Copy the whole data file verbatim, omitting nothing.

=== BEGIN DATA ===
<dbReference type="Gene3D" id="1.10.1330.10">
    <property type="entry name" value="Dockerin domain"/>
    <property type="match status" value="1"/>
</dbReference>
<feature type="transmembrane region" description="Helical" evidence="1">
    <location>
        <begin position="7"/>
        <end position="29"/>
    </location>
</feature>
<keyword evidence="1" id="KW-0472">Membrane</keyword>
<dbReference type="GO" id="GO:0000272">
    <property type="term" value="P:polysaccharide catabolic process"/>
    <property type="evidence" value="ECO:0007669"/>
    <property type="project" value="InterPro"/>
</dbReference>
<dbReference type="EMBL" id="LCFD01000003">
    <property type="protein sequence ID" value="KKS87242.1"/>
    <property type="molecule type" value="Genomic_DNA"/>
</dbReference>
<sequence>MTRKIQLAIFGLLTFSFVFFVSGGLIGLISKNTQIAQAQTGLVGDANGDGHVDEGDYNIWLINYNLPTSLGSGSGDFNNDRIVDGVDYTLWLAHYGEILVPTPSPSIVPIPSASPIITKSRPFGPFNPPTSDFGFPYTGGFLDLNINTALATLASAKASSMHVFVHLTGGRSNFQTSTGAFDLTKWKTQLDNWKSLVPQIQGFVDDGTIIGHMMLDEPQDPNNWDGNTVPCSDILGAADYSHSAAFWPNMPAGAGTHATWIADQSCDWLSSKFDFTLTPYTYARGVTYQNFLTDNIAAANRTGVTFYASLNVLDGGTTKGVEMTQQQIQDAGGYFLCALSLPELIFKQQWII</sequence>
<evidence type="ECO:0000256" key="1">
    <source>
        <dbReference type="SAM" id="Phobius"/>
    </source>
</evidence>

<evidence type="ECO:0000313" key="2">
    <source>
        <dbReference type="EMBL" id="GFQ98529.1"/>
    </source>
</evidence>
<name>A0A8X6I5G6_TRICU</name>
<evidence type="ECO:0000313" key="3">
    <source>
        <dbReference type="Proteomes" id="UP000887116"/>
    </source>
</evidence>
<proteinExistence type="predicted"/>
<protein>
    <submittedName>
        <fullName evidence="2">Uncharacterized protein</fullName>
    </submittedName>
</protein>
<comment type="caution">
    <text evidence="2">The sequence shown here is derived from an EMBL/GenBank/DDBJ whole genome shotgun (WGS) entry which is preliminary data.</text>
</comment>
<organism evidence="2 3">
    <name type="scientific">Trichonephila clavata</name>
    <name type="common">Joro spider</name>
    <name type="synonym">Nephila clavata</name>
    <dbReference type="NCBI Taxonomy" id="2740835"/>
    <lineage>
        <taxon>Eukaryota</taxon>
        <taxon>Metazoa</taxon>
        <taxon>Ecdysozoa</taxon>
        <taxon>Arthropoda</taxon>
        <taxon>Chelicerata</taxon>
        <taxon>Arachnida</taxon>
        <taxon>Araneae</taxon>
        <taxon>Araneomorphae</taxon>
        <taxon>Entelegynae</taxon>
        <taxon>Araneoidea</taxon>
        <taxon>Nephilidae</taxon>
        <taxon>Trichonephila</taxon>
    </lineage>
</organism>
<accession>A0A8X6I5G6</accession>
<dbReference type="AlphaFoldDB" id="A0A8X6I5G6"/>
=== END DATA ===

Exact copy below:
<dbReference type="Gene3D" id="1.10.1330.10">
    <property type="entry name" value="Dockerin domain"/>
    <property type="match status" value="1"/>
</dbReference>
<feature type="transmembrane region" description="Helical" evidence="1">
    <location>
        <begin position="7"/>
        <end position="29"/>
    </location>
</feature>
<keyword evidence="1" id="KW-0472">Membrane</keyword>
<dbReference type="GO" id="GO:0000272">
    <property type="term" value="P:polysaccharide catabolic process"/>
    <property type="evidence" value="ECO:0007669"/>
    <property type="project" value="InterPro"/>
</dbReference>
<dbReference type="EMBL" id="LCFD01000003">
    <property type="protein sequence ID" value="KKS87242.1"/>
    <property type="molecule type" value="Genomic_DNA"/>
</dbReference>
<sequence>MTRKIQLAIFGLLTFSFVFFVSGGLIGLISKNTQIAQAQTGLVGDANGDGHVDEGDYNIWLINYNLPTSLGSGSGDFNNDRIVDGVDYTLWLAHYGEILVPTPSPSIVPIPSASPIITKSRPFGPFNPPTSDFGFPYTGGFLDLNINTALATLASAKASSMHVFVHLTGGRSNFQTSTGAFDLTKWKTQLDNWKSLVPQIQGFVDDGTIIGHMMLDEPQDPNNWDGNTVPCSDILGAADYSHSAAFWPNMPAGAGTHATWIADQSCDWLSSKFDFTLTPYTYARGVTYQNFLTDNIAAANRTGVTFYASLNVLDGGTTKGVEMTQQQIQDAGGYFLCALSLPELIFKQQWII</sequence>
<evidence type="ECO:0000256" key="1">
    <source>
        <dbReference type="SAM" id="Phobius"/>
    </source>
</evidence>

<evidence type="ECO:0000313" key="2">
    <source>
        <dbReference type="EMBL" id="GFQ98529.1"/>
    </source>
</evidence>
<name>A0A8X6I5G6_TRICU</name>
<evidence type="ECO:0000313" key="3">
    <source>
        <dbReference type="Proteomes" id="UP000887116"/>
    </source>
</evidence>
<proteinExistence type="predicted"/>
<protein>
    <submittedName>
        <fullName evidence="2">Uncharacterized protein</fullName>
    </submittedName>
</protein>
<comment type="caution">
    <text evidence="2">The sequence shown here is derived from an EMBL/GenBank/DDBJ whole genome shotgun (WGS) entry which is preliminary data.</text>
</comment>
<organism evidence="2 3">
    <name type="scientific">Trichonephila clavata</name>
    <name type="common">Joro spider</name>
    <name type="synonym">Nephila clavata</name>
    <dbReference type="NCBI Taxonomy" id="2740835"/>
    <lineage>
        <taxon>Eukaryota</taxon>
        <taxon>Metazoa</taxon>
        <taxon>Ecdysozoa</taxon>
        <taxon>Arthropoda</taxon>
        <taxon>Chelicerata</taxon>
        <taxon>Arachnida</taxon>
        <taxon>Araneae</taxon>
        <taxon>Araneomorphae</taxon>
        <taxon>Entelegynae</taxon>
        <taxon>Araneoidea</taxon>
        <taxon>Nephilidae</taxon>
        <taxon>Trichonephila</taxon>
    </lineage>
</organism>
<accession>A0A8X6I5G6</accession>
<dbReference type="AlphaFoldDB" id="A0A8X6I5G6"/>